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HISTORY

While the film’s title and main character are listed as “Beau Brummel,” the surname of the actual historical figure was spelled “Brummell.”
       On 28 Oct 1922, Exhibitors Trade Review reported that Harry M. Warner had purchased film rights to the popular Clyde Fitch stage play, Beau Brummell. Although the 22 Feb 1923 Var announced that production was expected to begin immediately following star John Barrymore’s return from Europe that spring, several changes in the crew precipitated a delay. A 24 Feb 1923 Motion Picture News article stated that Mary O’Hara had been hired to write continuity, with Sidney Franklin attached to direct. That summer, news items in the 19 May 1923 Exhibitors Trade Review and 19 Aug 1923 FD indicated that O’Hara had been replaced by Frances Marion, and directorial duties assumed by Harry Beaumont. While Beaumont remained with the project, Dorothy Farnum receives sole credit for the final script. Production was scheduled to begin in early Sep 1923.
       A few months later, Exhibitors Trade Review stated that filming was underway and progressing at “top-speed.” By 19 Jan 1924, Moving Picture World reported that the project was in post-production, but editing was to be delayed at least at week while Beaumont recovered from complications with his eyesight.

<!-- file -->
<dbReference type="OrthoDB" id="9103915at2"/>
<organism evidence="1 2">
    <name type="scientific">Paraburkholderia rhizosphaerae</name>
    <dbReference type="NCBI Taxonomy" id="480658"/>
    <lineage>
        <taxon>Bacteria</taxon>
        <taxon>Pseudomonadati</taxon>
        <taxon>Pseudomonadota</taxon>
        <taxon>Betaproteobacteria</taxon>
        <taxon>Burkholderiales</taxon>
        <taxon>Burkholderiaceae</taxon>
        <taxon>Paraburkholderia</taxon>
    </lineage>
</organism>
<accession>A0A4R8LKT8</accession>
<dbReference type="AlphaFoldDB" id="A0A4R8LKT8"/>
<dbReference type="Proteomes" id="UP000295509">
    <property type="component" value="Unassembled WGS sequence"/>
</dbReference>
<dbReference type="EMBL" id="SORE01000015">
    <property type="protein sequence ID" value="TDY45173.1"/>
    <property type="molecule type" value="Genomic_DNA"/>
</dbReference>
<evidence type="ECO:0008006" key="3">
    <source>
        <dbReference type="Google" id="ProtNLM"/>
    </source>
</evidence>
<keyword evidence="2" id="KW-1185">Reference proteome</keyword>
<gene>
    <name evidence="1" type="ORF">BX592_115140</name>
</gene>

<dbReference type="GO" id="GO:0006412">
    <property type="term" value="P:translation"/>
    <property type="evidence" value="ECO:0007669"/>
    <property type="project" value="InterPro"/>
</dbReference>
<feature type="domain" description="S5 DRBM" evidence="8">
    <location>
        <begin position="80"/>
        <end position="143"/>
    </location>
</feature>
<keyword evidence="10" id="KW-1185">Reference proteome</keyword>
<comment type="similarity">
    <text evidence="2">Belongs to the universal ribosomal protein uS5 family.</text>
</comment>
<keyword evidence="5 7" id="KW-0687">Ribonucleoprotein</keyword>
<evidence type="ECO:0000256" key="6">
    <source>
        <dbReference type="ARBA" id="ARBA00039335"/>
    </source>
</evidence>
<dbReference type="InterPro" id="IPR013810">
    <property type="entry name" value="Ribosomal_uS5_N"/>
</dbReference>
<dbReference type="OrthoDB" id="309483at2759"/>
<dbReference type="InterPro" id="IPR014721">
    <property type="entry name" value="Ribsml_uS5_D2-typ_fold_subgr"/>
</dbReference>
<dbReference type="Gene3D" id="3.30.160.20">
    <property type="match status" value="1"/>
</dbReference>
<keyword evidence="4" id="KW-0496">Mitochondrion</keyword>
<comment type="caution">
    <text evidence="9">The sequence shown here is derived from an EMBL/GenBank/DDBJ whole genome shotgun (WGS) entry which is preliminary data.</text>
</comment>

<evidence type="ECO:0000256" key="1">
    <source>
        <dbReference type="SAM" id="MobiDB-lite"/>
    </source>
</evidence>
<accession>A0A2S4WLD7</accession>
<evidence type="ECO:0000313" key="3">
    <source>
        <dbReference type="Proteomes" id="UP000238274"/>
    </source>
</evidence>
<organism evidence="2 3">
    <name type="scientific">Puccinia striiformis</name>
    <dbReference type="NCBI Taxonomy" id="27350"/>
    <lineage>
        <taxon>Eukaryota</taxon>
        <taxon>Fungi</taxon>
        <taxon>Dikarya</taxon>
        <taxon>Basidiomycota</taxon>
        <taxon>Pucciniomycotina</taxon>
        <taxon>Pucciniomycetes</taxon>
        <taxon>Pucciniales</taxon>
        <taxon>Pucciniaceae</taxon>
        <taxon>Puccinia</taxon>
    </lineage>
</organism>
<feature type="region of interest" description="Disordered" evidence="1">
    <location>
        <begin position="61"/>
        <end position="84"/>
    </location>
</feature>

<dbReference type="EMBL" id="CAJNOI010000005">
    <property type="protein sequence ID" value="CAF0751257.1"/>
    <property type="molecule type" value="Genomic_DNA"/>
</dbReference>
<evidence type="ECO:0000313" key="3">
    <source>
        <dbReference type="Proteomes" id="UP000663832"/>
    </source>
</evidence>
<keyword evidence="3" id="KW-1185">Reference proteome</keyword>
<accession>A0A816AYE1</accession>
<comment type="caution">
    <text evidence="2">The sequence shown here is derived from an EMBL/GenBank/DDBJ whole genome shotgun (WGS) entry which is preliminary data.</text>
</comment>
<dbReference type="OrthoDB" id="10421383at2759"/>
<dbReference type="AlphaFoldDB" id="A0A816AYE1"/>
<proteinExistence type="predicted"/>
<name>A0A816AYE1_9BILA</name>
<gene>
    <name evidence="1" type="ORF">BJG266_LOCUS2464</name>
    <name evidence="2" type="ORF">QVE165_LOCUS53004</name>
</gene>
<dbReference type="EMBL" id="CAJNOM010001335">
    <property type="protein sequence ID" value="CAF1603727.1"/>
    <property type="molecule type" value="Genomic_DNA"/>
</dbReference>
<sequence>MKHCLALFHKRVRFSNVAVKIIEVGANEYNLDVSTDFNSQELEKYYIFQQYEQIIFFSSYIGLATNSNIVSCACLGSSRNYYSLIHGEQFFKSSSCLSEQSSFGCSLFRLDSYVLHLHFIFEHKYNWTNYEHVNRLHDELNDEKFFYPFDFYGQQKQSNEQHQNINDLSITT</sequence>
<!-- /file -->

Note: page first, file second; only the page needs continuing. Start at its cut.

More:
The 22 Mar 1924 Motion Picture News announced that Beau Brummel had its world premiere the previous week at the California Theatre in Los Angeles, CA, with an extended run to follow at the nearby Miller’s Theatre. A 21 Mar 1924 FD item stated that ... More Less

While the film’s title and main character are listed as “Beau Brummel,” the surname of the actual historical figure was spelled “Brummell.”
       On 28 Oct 1922, Exhibitors Trade Review reported that Harry M. Warner had purchased film rights to the popular Clyde Fitch stage play, Beau Brummell. Although the 22 Feb 1923 Var announced that production was expected to begin immediately following star John Barrymore’s return from Europe that spring, several changes in the crew precipitated a delay. A 24 Feb 1923 Motion Picture News article stated that Mary O’Hara had been hired to write continuity, with Sidney Franklin attached to direct. That summer, news items in the 19 May 1923 Exhibitors Trade Review and 19 Aug 1923 FD indicated that O’Hara had been replaced by Frances Marion, and directorial duties assumed by Harry Beaumont. While Beaumont remained with the project, Dorothy Farnum receives sole credit for the final script. Production was scheduled to begin in early Sep 1923.
       A few months later, Exhibitors Trade Review stated that filming was underway and progressing at “top-speed.” By 19 Jan 1924, Moving Picture World reported that the project was in post-production, but editing was to be delayed at least at week while Beaumont recovered from complications with his eyesight.
       The 22 Mar 1924 Motion Picture News announced that Beau Brummel had its world premiere the previous week at the California Theatre in Los Angeles, CA, with an extended run to follow at the nearby Miller’s Theatre. A 21 Mar 1924 FD item stated that the New York City opening was scheduled to take place 30 Mar 1924 the Strand Theatre, while the 26 Mar 1924 Var announced Warner Bros. Pictures’ intention to continue bookings on a “road show” across several other states.